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Television Stars, Coaches, Others Charged In Nationwide US College Bribery Scheme

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FBI Special Agent in Charge Boston Division Joseph Bonavolonta, left, and U.S. Attorney for District of Massachusetts Andrew Lelling, right, face reporters as they announce indictments in a sweeping college admissions bribery scandal during a news conference, Tuesday, March 12, 2019, in Boston. (AP Photo/Steven Senne)

BOSTON (AP) — Hollywood actresses Felicity Huffman and Lori Loughlin were charged along with nearly 50 other people Tuesday in a scheme in which wealthy parents bribed college coaches and insiders at testing centers to get their children into some of the most elite schools in the country, federal prosecutors said.

Authorities called it the biggest college admissions scam ever prosecuted by the U.S. Justice Department.

“These parents are a catalog of wealth and privilege,” U.S. Attorney Andrew Lelling said in announcing the $25 million bribery case against 50 people in all.

At least nine athletic coaches and 33 parents were among those charged in the investigation, dubbed Operation Varsity Blues. Dozens, including Huffman, were arrested by midday.

Prosecutors said parents paid an admissions consultant from 2011 through last month to bribe coaches and administrators to label their children as recruited athletes, to alter test scores and to have others take online classes to boost their children’s chances of getting into schools.

Parents spent anywhere from $200,000 to $6.5 million to guarantee their children’s admission, officials said.

“For every student admitted through fraud, an honest and genuinely talented student was rejected,” Lelling said.

The coaches worked at such schools as Stanford, Georgetown, Wake Forest, the University of Southern California and University of California, Los Angeles. A former Yale soccer coach pleaded guilty and helped build the case against others.

Lelling said the investigation is continuing and authorities believe other parents were involved. The schools themselves are not targets of the investigation, he said.

No students were charged. Authorities said in many cases the teenagers were not aware of the fraud.

Authorities said coaches in such sports as soccer, sailing, tennis, water polo and volleyball accepted bribes to put students on lists of recruited athletes, regardless of their ability or experience. That, in turn, boosted the students’ chances of admission.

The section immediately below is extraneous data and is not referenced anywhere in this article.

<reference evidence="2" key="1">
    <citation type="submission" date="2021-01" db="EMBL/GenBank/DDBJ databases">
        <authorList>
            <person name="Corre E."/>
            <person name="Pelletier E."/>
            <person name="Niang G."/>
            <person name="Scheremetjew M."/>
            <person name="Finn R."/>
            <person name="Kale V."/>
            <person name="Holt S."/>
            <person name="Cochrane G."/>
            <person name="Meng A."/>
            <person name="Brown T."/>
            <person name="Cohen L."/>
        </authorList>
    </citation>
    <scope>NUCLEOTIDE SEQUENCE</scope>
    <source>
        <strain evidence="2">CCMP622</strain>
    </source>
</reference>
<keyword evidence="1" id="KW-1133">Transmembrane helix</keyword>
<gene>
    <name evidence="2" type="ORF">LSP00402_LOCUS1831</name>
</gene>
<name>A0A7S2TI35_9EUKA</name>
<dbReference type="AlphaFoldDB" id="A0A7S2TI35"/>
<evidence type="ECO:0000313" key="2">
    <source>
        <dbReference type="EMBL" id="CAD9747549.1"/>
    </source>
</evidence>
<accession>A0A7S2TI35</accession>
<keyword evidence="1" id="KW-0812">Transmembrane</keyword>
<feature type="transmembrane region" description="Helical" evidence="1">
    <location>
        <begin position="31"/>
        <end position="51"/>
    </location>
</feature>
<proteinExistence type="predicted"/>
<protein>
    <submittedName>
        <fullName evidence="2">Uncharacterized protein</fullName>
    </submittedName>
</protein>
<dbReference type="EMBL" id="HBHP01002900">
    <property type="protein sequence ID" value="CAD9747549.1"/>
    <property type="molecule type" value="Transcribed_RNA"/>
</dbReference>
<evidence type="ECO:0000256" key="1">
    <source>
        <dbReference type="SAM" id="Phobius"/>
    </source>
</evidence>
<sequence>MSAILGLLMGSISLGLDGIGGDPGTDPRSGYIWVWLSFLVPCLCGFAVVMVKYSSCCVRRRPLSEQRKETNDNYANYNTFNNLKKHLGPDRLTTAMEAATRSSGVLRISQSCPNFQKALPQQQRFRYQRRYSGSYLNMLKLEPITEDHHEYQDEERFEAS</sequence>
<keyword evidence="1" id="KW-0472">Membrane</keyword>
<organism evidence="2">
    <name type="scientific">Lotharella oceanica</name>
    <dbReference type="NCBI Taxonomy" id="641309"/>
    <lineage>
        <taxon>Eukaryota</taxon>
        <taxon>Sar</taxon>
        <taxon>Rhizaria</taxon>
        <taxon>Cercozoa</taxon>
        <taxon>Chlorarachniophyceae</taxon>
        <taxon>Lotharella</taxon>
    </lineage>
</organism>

Among the parents charged were Gordon Caplan of Greenwich, Connecticut, a co-chairman of an international law firm based in New York; Jane Buckingham, CEO of a boutique marketing company in Los Angeles; Gregory Abbott of New York, founder and chairman of a packaging company; and Manuel Henriquez, CEO of a finance company based in Palo Alto, California.

The bribes allegedly came through an admissions consulting company in Newport Beach, California. Authorities said parents paid William Singer, the founder of the Edge College & Career Network, approximately $25 million to get their children into college.

Prosecutors said Singer was scheduled to plead guilty to charges including racketeering conspiracy.

John Vandemoer, the former head sailing coach at Stanford, was also expected to plead guilty Tuesday.

Loughlin, who was charged along with her husband, fashion designer Mossimo Giannulli, appeared in the ABC sitcom “Full House,” while Huffman starred in ABC’s “Desperate Housewives.” Both were charged with fraud and conspiracy.

Court documents said Huffman paid $15,000 that she disguised as a charitable donation so that her daughter could take part in the college entrance-exam cheating scam.

Court papers said a cooperating witness met with Huffman and her husband, actor William H. Macy, at their Los Angeles home and explained to them that he “controlled” a testing center and could have somebody secretly change her daughter’s answers. The person told investigators that the couple agreed to the plan.

Macy was not charged; authorities did not say why.

Messages seeking comment from Huffman’s representative were not immediately returned. A spokeswoman for Loughlin had no comment.

Read the full criminal complaint below:

Murder Trial

Parents of Caliyah McNabb Found Guilty, Sentenced In 14-Day-Old Daughter’s Murder

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The parents of a 14-day-old Georgia baby were found guilty on Tuesday in connection with the little girl’s death. Caliyah McNabb suffered horrific injuries after her father beat her in the head and hid her tiny body in the woods, around 900 feet from her home.

“She was a little angel,” District Attorney Layla Zon said during her closing arguments inside a Newton County courtroom Tuesday afternoon. “She was a gift to Cortney Bell and Christopher McNabb.”

Christopher McNabb, the baby’s father, was sentenced to life in prison without the possibility of parole on charges of malice murder, aggravated assault, and other related charges. Cortney Bell, the baby’s mother, was sentenced to 30 years in prison, with the possibility of parole in 15 years, on charges of second-degree murder, child deprivation, and child cruelty.

McNabb grew angry after the guilty verdict, which only took the jury around an hour to decide. Judge John Ott ordered him out of the courtroom. When he returned for sentencing, McNabb claimed he was innocent and planned to appeal.

“The whole thing was a set-up,” McNabb hissed, clearly upset with the verdict. “I was beat as a child and I don’t agree with this at all. I don’t agree with this at all. I would never do this.”

Ott asked McNabb what type of sentence he would give the person responsible for Caliyah’s death. McNabb replied that the guilty party should be thrown “under the jail.” With that, Ott sentenced McNabb to life without parole.

Bell shed tears during sentencing as she also claimed innocence. Ott told Bell that she allowed a “rattlesnake into her home” by putting McNabb before her children and allowing violence and drugs into her children’s lives.

“You chose meth and McNabb over a baby,” Ott said. “Like most criminals, you have a version of what a good mama is that is so far from the norm.”

Baby Caliyah’s Short Life